The Supreme Court eased the ban on registration of diesel cars and utility vehicles with engines of 2000 cc capacity and above. The verdict came after the observation that air pollution level in the Capital seemed to be under control. Final decision on the matter is still pending.
The ban, however, relaxed the automakers but in return, they have to pay a 1 % environment protection charge on each vehicle registered in Delhi-National Capital Region, orders the Supreme Court. Amicus curiae Harish Salve contested this, saying that the effects will only be known in winter.
The charge is to be levied on the ex-showroom price that excludes local levies and insurance, may be varied after SC takes a call on whether it should be imposed at all. The move was welcomed by vehicle makers looking for a more definitive assurance on the policy to guide investment decisions.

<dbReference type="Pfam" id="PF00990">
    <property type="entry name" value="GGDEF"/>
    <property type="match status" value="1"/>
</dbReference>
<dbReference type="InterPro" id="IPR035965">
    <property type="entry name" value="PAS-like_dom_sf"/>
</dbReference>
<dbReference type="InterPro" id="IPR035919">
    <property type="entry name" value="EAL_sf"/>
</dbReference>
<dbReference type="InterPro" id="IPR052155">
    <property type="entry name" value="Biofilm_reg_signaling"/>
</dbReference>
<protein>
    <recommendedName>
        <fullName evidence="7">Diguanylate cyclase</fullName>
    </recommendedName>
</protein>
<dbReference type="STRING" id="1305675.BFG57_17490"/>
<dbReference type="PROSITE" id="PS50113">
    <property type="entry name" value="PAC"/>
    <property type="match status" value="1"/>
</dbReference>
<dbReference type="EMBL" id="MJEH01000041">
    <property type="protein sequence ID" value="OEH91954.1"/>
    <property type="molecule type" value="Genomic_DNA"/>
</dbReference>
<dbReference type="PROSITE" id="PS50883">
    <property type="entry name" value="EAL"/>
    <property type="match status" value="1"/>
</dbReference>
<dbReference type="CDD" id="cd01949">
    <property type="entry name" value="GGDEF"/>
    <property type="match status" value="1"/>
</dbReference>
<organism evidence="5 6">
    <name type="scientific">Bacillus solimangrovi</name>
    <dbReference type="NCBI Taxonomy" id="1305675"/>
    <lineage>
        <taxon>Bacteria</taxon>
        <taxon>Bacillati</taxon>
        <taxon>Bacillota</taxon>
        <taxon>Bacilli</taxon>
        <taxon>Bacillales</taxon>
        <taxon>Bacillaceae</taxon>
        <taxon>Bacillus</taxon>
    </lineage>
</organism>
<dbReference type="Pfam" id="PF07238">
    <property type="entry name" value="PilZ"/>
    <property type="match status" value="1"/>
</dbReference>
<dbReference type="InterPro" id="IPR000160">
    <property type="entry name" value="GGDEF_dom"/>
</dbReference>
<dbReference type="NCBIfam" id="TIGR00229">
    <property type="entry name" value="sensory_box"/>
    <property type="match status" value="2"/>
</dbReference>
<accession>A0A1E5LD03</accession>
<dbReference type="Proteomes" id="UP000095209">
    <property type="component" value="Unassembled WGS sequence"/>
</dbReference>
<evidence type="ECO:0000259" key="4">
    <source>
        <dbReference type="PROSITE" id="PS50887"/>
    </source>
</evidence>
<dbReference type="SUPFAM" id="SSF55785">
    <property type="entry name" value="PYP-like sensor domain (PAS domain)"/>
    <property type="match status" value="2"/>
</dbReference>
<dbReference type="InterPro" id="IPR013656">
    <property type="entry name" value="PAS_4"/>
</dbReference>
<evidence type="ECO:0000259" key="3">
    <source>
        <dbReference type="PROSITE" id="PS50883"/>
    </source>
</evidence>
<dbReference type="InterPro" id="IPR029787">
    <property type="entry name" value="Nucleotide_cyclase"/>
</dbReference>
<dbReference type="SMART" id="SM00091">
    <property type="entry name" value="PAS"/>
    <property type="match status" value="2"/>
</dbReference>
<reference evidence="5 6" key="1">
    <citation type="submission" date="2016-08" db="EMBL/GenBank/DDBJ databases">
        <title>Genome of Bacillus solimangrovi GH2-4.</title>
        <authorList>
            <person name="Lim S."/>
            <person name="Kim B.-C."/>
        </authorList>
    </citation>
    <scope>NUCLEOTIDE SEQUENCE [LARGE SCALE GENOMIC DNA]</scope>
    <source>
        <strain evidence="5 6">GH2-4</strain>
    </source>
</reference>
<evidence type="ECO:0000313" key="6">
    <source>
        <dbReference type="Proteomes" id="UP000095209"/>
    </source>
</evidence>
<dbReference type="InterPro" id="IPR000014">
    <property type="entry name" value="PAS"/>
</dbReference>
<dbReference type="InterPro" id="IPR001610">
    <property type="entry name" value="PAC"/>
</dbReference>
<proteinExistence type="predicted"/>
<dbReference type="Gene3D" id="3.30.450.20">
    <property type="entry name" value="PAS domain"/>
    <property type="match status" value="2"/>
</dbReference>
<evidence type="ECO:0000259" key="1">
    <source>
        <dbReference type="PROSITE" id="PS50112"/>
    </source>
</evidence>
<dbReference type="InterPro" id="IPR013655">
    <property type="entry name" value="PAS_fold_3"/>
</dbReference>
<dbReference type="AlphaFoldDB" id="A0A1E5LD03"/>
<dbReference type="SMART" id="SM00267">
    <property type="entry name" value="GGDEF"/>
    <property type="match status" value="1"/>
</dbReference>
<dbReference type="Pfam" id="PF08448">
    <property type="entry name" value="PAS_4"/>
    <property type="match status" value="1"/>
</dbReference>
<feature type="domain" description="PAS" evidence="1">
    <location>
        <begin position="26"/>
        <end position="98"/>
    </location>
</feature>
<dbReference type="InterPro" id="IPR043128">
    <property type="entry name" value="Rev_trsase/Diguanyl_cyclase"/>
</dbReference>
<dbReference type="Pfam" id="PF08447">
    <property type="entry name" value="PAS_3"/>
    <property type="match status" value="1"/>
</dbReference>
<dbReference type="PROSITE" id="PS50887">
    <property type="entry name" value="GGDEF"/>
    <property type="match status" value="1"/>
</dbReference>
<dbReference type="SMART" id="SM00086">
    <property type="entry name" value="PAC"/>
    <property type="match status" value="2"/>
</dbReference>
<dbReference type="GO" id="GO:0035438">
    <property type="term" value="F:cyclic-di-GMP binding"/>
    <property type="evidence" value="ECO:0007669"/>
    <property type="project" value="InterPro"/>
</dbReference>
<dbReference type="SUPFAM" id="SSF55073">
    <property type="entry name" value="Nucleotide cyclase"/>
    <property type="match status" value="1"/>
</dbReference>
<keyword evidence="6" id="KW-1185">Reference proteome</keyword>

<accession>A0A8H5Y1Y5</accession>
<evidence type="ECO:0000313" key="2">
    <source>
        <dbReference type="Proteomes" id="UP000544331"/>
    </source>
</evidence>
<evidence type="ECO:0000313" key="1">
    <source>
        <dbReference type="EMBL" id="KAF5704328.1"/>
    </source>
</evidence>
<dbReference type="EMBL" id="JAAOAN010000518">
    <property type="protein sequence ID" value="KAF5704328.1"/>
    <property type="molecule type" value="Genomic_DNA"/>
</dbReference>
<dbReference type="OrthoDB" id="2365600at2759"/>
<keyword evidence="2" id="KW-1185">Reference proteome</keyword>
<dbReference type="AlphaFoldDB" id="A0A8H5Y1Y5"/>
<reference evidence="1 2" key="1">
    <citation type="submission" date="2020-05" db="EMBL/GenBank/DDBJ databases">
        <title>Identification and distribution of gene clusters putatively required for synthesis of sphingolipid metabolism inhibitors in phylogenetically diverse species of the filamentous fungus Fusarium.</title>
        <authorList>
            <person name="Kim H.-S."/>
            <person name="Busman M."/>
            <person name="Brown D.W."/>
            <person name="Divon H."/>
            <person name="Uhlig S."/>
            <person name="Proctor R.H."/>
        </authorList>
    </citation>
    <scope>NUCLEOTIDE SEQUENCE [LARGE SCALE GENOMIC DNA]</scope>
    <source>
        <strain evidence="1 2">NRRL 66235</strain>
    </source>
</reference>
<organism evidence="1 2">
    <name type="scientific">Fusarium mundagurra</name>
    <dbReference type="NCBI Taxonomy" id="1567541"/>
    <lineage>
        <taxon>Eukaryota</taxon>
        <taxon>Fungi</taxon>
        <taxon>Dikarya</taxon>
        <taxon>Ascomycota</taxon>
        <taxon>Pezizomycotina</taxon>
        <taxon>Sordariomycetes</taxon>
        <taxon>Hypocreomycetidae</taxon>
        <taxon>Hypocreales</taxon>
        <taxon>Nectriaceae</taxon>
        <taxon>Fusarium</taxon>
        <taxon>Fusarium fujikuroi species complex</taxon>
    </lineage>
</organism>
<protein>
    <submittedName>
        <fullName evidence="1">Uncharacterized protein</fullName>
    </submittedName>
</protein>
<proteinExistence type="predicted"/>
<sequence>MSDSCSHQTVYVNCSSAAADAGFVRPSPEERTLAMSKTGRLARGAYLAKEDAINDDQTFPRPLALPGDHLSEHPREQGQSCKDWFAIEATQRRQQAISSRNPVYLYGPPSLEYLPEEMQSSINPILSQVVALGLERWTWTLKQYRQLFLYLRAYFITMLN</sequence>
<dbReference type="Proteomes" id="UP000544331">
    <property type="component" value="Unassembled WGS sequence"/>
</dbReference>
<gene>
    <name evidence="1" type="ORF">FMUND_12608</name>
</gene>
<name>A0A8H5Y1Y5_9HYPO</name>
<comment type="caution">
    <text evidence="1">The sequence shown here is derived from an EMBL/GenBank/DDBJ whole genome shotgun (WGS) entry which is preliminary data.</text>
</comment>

The bench comprising Chief Justice TS Thakur and Justices AK Sikri and R Banumathi relaxed the ban in place since Dec. 2015, after luxury carmakers are voluntarily offered to pay a charge rather than have a complete ban. "Let things move. Pollution seems to be within range," Thakur observed.
The court said it would examine all the issues before deciding on the government's opposition to any court imposed charge. “The levy will not be retrospective,” Thakur said. The environment protection charge will be deposited in an escrow account with the Central Pollution Control Board, he said.
The central government, through the ministry of surface transport, had challenged the court's power to impose a levy, saying it was akin to a tax and should only be imposed by Parliament through law.
The ministry said diesel vehicle maker were already being taxed additionally and there was no need to impose another charge on them. The Environment Pollution Control Authority had sought a higher charge of 20-25per cent of the vehicle cost to offset its emission impact.